by fuzzix (#33054250) Attached to: Java IO Faster Than NIO

Excuse me, COBOL itself is still the COBOL of the 21st century, as it still makes banking, airlines and quite a lot of brick and mortar industrial companies keep on rolling. Maybe average slashdotters are out of this reality, but it is still alive and kicking. Please don't blame me, I've never programmed a line of COBOL in my whole live.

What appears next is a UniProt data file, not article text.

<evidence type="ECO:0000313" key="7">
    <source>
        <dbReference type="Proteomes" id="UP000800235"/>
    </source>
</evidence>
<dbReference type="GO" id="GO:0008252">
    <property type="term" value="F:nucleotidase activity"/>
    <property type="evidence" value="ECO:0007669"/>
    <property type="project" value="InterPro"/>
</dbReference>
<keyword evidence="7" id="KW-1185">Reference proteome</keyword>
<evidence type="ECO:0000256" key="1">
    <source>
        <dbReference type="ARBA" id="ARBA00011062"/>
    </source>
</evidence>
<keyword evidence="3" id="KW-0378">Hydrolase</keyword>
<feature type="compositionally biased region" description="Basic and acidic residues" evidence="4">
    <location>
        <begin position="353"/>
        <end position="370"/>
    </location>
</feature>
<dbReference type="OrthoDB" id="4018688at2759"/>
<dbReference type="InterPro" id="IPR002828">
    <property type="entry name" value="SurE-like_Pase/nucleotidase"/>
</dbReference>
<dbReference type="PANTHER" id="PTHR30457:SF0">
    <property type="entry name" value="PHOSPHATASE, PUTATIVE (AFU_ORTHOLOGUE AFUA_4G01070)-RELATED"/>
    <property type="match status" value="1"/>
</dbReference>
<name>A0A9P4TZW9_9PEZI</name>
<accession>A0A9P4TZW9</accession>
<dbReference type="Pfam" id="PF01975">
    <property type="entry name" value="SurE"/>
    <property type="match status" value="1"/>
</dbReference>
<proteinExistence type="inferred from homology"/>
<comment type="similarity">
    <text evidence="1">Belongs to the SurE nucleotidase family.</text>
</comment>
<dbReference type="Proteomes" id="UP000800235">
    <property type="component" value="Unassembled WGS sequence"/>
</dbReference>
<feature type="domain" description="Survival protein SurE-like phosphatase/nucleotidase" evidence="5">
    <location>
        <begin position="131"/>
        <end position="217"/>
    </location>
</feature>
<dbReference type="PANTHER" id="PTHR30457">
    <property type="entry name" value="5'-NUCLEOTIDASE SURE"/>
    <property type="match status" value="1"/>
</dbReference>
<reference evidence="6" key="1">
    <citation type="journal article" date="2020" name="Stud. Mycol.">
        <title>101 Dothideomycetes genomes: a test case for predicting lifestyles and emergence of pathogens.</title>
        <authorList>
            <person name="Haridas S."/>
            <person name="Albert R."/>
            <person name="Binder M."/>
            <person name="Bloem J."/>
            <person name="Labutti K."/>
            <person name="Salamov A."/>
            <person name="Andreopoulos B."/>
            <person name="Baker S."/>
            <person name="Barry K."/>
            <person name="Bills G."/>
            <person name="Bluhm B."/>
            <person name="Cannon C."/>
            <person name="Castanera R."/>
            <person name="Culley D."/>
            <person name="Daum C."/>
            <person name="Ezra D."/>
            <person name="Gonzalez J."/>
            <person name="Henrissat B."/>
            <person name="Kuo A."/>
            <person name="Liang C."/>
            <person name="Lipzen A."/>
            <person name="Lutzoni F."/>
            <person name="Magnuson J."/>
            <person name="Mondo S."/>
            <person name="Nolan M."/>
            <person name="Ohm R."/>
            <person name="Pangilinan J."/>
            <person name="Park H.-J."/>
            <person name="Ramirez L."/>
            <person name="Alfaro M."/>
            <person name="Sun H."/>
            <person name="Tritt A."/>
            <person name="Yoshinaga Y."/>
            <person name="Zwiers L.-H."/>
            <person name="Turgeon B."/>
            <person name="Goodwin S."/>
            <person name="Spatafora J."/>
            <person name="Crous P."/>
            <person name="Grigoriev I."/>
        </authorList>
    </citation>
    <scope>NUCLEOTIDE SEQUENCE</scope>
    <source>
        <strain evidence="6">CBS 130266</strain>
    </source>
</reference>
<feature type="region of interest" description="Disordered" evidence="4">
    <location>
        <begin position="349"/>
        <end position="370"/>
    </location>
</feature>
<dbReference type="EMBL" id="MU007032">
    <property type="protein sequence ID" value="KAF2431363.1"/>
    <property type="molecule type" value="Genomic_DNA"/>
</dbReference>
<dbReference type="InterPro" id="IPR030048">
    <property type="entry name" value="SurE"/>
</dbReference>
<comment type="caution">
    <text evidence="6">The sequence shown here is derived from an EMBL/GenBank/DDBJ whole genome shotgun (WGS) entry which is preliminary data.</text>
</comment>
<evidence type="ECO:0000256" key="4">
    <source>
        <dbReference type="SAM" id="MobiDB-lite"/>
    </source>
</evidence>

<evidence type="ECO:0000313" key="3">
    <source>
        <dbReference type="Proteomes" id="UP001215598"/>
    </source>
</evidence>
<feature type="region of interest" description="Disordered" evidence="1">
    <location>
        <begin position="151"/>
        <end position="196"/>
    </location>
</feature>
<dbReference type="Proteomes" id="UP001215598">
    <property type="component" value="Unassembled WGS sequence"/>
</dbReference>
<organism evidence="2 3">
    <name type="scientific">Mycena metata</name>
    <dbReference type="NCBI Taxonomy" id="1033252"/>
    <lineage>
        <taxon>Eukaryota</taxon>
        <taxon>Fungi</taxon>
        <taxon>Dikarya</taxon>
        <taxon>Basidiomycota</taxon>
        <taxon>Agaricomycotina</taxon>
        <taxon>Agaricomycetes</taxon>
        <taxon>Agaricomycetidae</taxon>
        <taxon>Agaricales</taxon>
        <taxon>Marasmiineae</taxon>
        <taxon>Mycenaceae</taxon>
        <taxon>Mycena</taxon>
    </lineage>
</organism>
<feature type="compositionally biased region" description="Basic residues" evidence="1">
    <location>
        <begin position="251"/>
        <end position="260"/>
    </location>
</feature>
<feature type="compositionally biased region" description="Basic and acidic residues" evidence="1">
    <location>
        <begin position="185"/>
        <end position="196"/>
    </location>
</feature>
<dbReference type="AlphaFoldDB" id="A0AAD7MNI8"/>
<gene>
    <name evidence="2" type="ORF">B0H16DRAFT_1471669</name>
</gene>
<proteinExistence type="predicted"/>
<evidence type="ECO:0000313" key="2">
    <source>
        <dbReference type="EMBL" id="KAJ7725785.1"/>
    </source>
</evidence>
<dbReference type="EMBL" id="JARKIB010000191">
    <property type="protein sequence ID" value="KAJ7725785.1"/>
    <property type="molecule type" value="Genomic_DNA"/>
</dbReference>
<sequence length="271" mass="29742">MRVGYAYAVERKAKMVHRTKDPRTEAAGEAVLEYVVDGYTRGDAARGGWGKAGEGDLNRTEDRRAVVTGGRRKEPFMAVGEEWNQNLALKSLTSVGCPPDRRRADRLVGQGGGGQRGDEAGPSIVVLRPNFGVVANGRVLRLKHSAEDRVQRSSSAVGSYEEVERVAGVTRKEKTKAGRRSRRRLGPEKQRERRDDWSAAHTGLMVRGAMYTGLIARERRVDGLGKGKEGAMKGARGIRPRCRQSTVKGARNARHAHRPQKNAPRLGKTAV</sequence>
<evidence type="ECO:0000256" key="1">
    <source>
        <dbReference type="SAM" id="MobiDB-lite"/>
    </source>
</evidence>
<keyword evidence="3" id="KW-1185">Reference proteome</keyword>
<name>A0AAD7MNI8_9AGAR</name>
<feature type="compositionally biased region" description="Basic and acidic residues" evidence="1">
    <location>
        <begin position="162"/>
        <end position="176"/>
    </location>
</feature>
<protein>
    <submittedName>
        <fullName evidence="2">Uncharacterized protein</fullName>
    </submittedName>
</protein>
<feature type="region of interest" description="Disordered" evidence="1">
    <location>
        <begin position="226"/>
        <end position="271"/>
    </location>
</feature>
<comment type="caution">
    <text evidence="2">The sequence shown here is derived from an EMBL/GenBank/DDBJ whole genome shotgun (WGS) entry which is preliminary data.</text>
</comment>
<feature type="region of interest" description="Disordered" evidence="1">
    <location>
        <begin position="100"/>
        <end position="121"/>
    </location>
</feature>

I have... and I'm not even that old.

I once worked writing COBOL for VMS and Mainframe systems in various government departments. It's the job that inspired me to go get a degree.

Dennis Ritchie is twice as bright as Steve Jobs, and only half wrong. -- Jim Gettys